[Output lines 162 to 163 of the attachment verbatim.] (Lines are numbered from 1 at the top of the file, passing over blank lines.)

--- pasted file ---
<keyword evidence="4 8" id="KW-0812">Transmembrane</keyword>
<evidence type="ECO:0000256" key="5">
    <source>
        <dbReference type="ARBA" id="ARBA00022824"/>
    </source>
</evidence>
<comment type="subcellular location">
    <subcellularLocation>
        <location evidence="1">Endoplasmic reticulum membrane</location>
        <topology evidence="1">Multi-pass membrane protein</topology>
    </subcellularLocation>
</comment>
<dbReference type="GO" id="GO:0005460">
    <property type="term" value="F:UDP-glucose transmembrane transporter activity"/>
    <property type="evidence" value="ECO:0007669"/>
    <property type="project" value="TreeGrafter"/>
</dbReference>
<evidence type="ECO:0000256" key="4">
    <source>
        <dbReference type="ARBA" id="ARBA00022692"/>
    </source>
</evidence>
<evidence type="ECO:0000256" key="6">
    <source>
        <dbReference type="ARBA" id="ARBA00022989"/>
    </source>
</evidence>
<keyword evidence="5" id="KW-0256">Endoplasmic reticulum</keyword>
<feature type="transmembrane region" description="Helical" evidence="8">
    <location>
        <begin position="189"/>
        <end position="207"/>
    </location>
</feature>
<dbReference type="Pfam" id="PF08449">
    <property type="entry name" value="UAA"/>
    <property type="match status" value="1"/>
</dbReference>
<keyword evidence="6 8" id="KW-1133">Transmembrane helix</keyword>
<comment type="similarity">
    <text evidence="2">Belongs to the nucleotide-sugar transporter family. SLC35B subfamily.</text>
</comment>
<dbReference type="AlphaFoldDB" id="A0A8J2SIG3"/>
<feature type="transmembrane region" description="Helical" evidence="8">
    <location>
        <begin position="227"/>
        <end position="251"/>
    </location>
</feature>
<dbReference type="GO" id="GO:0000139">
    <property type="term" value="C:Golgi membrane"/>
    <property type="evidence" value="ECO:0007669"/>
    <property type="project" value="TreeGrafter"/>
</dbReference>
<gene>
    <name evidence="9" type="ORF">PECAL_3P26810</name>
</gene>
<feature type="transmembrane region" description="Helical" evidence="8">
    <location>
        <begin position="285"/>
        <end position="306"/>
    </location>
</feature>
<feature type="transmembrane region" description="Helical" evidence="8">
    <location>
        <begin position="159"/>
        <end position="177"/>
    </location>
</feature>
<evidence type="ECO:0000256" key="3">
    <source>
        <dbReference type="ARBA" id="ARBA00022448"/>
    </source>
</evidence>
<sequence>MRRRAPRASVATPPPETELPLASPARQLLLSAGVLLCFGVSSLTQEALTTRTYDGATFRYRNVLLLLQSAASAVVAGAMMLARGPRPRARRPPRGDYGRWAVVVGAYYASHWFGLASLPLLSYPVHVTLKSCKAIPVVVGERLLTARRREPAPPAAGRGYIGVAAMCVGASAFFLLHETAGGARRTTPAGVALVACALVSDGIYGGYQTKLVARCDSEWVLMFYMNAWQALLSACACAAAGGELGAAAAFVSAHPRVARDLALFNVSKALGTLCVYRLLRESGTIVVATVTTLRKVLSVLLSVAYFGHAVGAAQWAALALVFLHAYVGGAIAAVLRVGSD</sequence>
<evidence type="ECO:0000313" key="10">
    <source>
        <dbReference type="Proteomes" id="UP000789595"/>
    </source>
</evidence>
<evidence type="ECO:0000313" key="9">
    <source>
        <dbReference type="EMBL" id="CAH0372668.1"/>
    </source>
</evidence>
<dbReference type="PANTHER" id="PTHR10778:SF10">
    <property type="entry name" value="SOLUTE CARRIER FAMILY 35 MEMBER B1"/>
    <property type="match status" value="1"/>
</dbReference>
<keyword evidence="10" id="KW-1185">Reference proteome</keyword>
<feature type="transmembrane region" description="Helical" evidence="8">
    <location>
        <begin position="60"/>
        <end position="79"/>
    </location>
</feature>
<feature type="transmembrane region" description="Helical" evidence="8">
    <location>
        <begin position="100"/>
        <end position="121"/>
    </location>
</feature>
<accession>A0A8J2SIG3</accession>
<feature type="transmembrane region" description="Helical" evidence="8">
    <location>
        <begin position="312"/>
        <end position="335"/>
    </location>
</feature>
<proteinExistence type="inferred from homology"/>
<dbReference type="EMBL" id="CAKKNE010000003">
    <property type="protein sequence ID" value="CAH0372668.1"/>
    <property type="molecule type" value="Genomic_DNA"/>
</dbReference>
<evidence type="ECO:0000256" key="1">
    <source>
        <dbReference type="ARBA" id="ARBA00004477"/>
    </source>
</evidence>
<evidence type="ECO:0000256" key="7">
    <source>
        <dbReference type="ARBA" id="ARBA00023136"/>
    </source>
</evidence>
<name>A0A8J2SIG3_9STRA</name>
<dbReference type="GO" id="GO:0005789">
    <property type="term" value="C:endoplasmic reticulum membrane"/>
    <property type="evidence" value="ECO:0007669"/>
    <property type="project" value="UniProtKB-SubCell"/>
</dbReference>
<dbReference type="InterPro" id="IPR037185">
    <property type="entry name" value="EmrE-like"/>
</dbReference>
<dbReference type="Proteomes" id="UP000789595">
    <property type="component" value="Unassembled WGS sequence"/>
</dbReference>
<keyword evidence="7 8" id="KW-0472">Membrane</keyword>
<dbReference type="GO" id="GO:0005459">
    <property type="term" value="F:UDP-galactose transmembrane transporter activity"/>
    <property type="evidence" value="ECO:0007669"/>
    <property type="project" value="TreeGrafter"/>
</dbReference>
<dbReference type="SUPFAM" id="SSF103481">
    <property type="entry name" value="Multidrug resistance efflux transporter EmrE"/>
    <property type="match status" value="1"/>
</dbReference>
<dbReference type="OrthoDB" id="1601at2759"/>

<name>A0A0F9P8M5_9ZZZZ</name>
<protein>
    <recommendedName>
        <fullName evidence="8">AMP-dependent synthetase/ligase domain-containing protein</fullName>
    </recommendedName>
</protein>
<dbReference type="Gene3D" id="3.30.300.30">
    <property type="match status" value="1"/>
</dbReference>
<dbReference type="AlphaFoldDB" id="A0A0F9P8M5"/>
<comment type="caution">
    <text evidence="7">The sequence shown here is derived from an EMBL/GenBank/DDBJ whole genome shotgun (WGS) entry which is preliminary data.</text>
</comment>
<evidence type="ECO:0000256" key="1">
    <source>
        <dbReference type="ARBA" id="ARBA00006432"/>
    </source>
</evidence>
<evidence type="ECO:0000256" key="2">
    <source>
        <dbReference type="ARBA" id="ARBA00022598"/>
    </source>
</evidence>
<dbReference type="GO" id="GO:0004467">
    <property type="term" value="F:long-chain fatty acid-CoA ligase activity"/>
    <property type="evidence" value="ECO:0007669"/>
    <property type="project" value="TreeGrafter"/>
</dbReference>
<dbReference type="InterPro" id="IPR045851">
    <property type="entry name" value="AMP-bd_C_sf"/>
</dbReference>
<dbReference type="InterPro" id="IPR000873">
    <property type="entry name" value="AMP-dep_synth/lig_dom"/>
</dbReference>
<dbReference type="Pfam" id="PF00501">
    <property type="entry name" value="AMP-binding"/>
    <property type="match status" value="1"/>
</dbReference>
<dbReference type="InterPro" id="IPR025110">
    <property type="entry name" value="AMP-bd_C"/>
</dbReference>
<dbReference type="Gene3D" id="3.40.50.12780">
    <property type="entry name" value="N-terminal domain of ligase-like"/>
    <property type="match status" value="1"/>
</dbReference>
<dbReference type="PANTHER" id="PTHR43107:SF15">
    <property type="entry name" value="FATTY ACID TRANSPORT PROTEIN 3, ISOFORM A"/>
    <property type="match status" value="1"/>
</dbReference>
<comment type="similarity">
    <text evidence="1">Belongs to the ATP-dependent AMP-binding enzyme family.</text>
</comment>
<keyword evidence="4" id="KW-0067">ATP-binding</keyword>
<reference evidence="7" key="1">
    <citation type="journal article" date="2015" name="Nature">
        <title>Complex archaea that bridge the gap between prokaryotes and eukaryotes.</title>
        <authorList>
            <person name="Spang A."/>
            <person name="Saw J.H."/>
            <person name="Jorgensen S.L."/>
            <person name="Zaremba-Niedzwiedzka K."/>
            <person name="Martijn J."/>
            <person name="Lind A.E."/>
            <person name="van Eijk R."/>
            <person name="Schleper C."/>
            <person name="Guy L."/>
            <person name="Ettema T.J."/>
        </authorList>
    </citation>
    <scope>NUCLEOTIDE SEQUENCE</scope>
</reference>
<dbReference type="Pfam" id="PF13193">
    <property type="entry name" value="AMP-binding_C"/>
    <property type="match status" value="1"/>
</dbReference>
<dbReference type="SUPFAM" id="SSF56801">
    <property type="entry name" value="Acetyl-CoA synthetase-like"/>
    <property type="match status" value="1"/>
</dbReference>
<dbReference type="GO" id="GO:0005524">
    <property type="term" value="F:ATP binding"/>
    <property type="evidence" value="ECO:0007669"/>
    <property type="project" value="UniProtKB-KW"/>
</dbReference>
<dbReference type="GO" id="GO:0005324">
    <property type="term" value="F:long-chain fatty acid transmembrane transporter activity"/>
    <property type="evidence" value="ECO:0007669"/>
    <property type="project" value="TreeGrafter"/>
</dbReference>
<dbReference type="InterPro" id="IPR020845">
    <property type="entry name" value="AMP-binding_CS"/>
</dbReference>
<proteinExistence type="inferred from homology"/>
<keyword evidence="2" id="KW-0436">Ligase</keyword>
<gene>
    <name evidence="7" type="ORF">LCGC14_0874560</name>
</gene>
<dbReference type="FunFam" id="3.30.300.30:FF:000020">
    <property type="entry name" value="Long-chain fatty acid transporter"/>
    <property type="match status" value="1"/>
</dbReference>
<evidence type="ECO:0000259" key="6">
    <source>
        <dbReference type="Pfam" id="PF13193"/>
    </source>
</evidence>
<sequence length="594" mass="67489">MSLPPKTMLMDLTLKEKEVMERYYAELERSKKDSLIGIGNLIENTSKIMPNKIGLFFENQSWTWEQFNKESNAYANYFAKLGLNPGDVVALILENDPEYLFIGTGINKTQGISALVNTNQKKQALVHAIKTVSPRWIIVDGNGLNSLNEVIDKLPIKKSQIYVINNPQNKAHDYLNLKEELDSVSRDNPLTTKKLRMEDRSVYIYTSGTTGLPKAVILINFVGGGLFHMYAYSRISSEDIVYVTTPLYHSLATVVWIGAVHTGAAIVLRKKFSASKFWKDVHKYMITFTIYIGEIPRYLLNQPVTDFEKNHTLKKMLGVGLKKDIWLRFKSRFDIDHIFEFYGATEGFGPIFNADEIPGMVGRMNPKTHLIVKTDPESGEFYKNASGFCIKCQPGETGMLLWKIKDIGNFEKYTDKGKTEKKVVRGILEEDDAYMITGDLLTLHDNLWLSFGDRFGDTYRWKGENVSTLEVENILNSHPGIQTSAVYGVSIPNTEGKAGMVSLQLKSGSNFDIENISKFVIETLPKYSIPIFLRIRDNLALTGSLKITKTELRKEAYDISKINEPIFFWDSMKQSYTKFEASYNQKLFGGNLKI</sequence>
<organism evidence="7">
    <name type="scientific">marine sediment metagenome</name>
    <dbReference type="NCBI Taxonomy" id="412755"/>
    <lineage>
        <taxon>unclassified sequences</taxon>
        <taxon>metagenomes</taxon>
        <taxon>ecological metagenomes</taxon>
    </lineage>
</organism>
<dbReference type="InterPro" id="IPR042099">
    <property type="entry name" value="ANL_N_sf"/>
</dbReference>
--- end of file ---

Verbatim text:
    <source>
        <dbReference type="ARBA" id="ARBA00006432"/>